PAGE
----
Google has had a lot of trouble with YouTube since it was first purchased in 2006. It started with a lawsuit from Viacom and has progressed to RIAA and other content owners, all upset about their protected media being uploaded to the service without their permission. Google has made agreements with nearly everyone, allowing them to follow standard US Internet law, saying that they are not responsible for the content uploaded to their site, but are required to pull anything that is infringement.
Unfortunately for the company, that law does not exist everywhere. In Germany, for instance, a recent court loss states that Google is responsible for the content uploaded to their service, not the users. The royalty collection group, Gema, similar to our RIAA, is obviously very happy about this win. They believe that Google has never done enough to protect copyrighted material.
How did Google respond? Hit the break to find out.
Google seems to be a little confused about this loss. A spokesperson said,
Today's ruling confirms that YouTube as a hosting platform cannot be obliged to control the content of all videos uploaded to the site... We remain committed to finding a solution to the music licensing issue in Germany that will benefit artists, composers, authors, publishers and record labels, as well as the wider YouTube community.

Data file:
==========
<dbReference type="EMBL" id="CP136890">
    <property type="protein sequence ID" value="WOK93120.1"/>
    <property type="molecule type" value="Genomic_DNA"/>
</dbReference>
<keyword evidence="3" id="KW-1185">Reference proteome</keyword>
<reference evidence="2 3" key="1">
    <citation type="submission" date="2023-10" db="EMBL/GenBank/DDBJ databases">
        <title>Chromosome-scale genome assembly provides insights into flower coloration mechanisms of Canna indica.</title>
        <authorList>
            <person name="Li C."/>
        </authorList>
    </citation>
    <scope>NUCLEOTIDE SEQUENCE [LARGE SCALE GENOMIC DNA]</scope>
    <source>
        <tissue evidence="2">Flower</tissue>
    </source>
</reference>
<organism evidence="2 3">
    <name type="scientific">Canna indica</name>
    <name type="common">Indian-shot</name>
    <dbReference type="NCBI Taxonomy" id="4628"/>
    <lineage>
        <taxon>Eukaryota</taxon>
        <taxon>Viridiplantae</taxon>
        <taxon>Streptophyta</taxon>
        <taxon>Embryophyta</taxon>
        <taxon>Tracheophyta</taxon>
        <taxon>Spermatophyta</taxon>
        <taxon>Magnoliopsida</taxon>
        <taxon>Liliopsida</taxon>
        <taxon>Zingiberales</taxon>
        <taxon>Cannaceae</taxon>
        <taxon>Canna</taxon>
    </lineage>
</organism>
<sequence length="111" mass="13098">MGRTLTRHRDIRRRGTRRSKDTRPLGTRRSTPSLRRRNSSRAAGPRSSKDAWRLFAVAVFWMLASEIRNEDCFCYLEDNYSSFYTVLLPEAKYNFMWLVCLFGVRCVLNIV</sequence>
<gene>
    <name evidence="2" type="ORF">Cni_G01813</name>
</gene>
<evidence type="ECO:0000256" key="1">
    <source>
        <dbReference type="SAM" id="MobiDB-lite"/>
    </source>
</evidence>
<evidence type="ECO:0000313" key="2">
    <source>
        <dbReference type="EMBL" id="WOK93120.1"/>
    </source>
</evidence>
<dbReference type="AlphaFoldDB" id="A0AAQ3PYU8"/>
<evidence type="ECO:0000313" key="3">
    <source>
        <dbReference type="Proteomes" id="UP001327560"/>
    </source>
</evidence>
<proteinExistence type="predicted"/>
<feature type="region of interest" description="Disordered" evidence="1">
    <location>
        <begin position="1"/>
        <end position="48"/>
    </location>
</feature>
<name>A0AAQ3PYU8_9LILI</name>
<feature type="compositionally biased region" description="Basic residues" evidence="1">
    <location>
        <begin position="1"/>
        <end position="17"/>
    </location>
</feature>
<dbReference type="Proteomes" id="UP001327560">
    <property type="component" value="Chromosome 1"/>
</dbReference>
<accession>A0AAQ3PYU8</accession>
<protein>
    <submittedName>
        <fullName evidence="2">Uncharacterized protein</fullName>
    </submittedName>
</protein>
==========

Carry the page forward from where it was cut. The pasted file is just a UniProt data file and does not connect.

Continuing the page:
It would appear that Google misinterpreted the court's ruling to be in their favor? That is all I can take away from that comment, as it seems to be the opposite of the actual ruling. As for remaining committed to finding a solution, my guess is that it will be business as usual. As we learned in China, Google is more likely to pull out of a country than to follow its laws.
Will Google install the software the Gema wants them to or will they continue to work on the premise of ignorance is bliss? Let us know your thoughts in the comments.